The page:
The joy and meaning (and neuroscience) of the Lindy Hop during and after Jim Crow Nicole M. Baran has created a fascinating body of work; she’s postdoctoral researcher in neuroscience and is currently studying the genetic basis of social behavior in songbirds. But she’s also been swing dancing for about 15 years. In this wonderful long read, she talks about the history of the dance and its resurgence in Black communities, not as an act of nostalgia, but one of reclamation and justice. “The Lindy Hop—this dance that we love—was born at a time when its inventors were cruelly and systematically excluded from full participation in our democracy, both here in the South and elsewhere,” she writes. “Swing music and the Lindy Hop were undeniable, confident assertions of a belief in the possibilities of freedom. That’s the true legacy, and we must acknowledge it as we dance the Lindy Hop today—each and every time we swing out.”
The Bitter Southerner
Building more meaningful relationships with an audience Here’s how to build a deeper relationship with the community you serve, explains this thoughtful primer from Poynter, the non-profit institute exploring the future of journalism. Think about stories from their perspective. Sounds simple, but it starts with the language you use to describe them. For media organizations, that means understanding your traffic, followers, subscribers, and commenters. But the advice works across industries, particularly now that everyone is a publisher. And we can all listen better. Make sure you’re “keeping track, in some formal or informal way, of the knowledge gained when employees across all parts of the organization interact with current or potential audience members.”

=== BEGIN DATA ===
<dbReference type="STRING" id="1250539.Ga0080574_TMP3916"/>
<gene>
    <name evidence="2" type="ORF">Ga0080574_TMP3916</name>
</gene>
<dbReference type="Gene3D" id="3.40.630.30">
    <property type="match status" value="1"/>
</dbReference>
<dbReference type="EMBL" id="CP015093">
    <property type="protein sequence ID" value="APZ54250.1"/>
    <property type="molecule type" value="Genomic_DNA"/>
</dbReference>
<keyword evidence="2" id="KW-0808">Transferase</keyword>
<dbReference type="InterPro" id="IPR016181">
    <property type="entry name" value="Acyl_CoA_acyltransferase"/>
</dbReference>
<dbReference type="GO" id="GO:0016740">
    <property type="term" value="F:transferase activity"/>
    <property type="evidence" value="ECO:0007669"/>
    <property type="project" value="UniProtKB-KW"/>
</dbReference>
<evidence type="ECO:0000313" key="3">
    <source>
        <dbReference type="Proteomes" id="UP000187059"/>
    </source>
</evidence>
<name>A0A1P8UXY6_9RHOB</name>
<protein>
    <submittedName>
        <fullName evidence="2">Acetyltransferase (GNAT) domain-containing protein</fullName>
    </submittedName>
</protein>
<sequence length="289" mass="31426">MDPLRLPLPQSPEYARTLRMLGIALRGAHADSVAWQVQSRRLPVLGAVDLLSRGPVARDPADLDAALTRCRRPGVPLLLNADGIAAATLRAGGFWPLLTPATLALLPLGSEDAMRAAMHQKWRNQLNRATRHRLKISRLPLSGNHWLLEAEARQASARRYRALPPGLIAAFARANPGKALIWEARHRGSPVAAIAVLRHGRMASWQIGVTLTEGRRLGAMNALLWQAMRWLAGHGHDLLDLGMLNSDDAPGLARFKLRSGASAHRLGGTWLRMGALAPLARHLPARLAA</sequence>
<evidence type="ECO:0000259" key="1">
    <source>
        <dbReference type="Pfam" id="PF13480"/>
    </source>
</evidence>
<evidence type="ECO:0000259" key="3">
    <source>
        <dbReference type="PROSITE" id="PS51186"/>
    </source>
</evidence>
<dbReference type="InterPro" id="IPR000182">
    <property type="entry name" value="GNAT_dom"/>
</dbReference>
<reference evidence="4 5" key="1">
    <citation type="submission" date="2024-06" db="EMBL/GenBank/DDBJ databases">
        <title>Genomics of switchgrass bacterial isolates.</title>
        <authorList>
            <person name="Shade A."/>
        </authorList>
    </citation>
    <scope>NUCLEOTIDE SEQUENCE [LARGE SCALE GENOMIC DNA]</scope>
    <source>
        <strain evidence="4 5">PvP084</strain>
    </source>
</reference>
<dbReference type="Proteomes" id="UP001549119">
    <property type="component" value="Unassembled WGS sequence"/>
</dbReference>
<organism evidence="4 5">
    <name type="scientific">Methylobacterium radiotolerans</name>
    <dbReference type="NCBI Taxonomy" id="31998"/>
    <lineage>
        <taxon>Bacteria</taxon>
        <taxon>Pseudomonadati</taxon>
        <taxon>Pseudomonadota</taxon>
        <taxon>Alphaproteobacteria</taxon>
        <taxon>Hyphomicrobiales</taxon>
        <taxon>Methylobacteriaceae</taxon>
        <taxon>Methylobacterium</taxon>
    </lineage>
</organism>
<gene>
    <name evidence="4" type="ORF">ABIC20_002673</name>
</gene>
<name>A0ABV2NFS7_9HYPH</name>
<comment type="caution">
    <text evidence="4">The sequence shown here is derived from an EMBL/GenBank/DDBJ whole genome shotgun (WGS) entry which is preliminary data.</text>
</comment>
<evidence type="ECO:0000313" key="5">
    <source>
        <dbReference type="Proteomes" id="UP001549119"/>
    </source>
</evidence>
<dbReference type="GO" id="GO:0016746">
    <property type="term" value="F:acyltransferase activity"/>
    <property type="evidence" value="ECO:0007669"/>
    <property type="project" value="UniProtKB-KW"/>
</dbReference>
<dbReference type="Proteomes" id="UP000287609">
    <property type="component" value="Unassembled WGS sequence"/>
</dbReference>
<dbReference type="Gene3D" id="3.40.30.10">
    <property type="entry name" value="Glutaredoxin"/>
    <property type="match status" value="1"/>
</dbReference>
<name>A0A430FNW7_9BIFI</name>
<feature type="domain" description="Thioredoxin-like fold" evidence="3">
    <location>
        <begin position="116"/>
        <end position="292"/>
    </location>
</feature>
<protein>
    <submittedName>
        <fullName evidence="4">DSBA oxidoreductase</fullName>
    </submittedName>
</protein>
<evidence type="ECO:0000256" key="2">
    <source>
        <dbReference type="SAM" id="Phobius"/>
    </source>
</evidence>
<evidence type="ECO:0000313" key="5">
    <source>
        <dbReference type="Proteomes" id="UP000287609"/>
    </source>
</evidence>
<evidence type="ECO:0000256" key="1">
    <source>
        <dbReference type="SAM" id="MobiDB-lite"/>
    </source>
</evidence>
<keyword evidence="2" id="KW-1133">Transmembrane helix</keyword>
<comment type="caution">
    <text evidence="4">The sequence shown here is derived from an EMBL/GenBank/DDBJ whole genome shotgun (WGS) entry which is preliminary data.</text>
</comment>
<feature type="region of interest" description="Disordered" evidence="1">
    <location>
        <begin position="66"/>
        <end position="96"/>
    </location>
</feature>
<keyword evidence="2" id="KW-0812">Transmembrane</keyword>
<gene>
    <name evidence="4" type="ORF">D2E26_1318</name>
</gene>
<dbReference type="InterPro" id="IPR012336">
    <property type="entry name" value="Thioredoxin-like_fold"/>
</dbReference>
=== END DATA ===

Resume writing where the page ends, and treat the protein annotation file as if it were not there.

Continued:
Why we don’t call the midwife Quartz’s Annalisa Merelli makes an interesting case for midwives. In the U.K. and parts of Europe, they are responsible for up to three-quarters of deliveries, and have consistently better outcomes then the doctor-led deliveries, which account for some 90% of births in the U.S. Why don’t Americans call the midwife more often? A century-long concerted campaign to medicalize birth was driven in part by money: Hospitals see birthing services as a reliable source of revenue. But she throws in an interesting twist: race. The medical field’s "expansion into childbirth was especially effective, partly because the midwives who were, until then, running childbirth were overwhelmingly African American and Native American," easy targets for derision during Jim Crow times.
Tamara El-Waylly helps write and produce raceAhead.
“There is a widespread anti-American feeling among the working class, thanks to the presence of the American soldiers, and I believe, very bitter anti-British feelings among the soldiers themselves... If you ask people why they dislike Americans you get first of all the answer that they are ‘always boasting’ and then come upon a more solid grievance. An American private soldier gets ten shillings a day and all found, which means the whole American army is in the middle class and fairly high up in it... The general consensus of opinion is that the only American soldiers with decent manners are Negroes.”
—George Orwell, commenting on the British reaction to Black and white American soldiers during World War II.